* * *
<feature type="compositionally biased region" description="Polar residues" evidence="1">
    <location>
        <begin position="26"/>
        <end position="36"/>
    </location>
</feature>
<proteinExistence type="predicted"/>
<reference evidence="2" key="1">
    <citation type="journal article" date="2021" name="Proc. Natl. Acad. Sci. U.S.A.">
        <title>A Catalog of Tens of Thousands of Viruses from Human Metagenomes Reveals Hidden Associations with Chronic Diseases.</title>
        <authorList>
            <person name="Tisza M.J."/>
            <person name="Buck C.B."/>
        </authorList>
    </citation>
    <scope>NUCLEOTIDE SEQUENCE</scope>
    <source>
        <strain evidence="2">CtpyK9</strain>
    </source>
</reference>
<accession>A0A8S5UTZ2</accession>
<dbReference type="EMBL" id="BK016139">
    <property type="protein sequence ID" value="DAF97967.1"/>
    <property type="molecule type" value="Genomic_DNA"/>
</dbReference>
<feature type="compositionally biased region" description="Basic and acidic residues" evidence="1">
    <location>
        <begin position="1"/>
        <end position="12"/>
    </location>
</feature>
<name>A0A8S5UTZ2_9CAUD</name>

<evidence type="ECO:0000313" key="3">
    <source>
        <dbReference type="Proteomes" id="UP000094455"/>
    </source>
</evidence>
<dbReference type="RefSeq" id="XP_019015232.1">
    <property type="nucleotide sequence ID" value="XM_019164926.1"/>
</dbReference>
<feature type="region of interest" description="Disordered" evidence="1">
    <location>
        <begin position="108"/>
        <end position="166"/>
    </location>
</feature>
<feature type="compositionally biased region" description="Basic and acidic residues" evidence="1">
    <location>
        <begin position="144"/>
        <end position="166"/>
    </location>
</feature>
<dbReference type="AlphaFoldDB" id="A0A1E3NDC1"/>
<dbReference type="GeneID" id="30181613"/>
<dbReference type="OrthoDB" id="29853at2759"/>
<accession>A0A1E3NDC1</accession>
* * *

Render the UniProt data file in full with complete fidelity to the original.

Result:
<feature type="compositionally biased region" description="Polar residues" evidence="1">
    <location>
        <begin position="26"/>
        <end position="36"/>
    </location>
</feature>
<proteinExistence type="predicted"/>
<reference evidence="2" key="1">
    <citation type="journal article" date="2021" name="Proc. Natl. Acad. Sci. U.S.A.">
        <title>A Catalog of Tens of Thousands of Viruses from Human Metagenomes Reveals Hidden Associations with Chronic Diseases.</title>
        <authorList>
            <person name="Tisza M.J."/>
            <person name="Buck C.B."/>
        </authorList>
    </citation>
    <scope>NUCLEOTIDE SEQUENCE</scope>
    <source>
        <strain evidence="2">CtpyK9</strain>
    </source>
</reference>
<accession>A0A8S5UTZ2</accession>
<dbReference type="EMBL" id="BK016139">
    <property type="protein sequence ID" value="DAF97967.1"/>
    <property type="molecule type" value="Genomic_DNA"/>
</dbReference>
<feature type="compositionally biased region" description="Basic and acidic residues" evidence="1">
    <location>
        <begin position="1"/>
        <end position="12"/>
    </location>
</feature>
<name>A0A8S5UTZ2_9CAUD</name>

<evidence type="ECO:0000313" key="3">
    <source>
        <dbReference type="Proteomes" id="UP000094455"/>
    </source>
</evidence>
<dbReference type="RefSeq" id="XP_019015232.1">
    <property type="nucleotide sequence ID" value="XM_019164926.1"/>
</dbReference>
<feature type="region of interest" description="Disordered" evidence="1">
    <location>
        <begin position="108"/>
        <end position="166"/>
    </location>
</feature>
<feature type="compositionally biased region" description="Basic and acidic residues" evidence="1">
    <location>
        <begin position="144"/>
        <end position="166"/>
    </location>
</feature>
<dbReference type="AlphaFoldDB" id="A0A1E3NDC1"/>
<dbReference type="GeneID" id="30181613"/>
<dbReference type="OrthoDB" id="29853at2759"/>
<accession>A0A1E3NDC1</accession>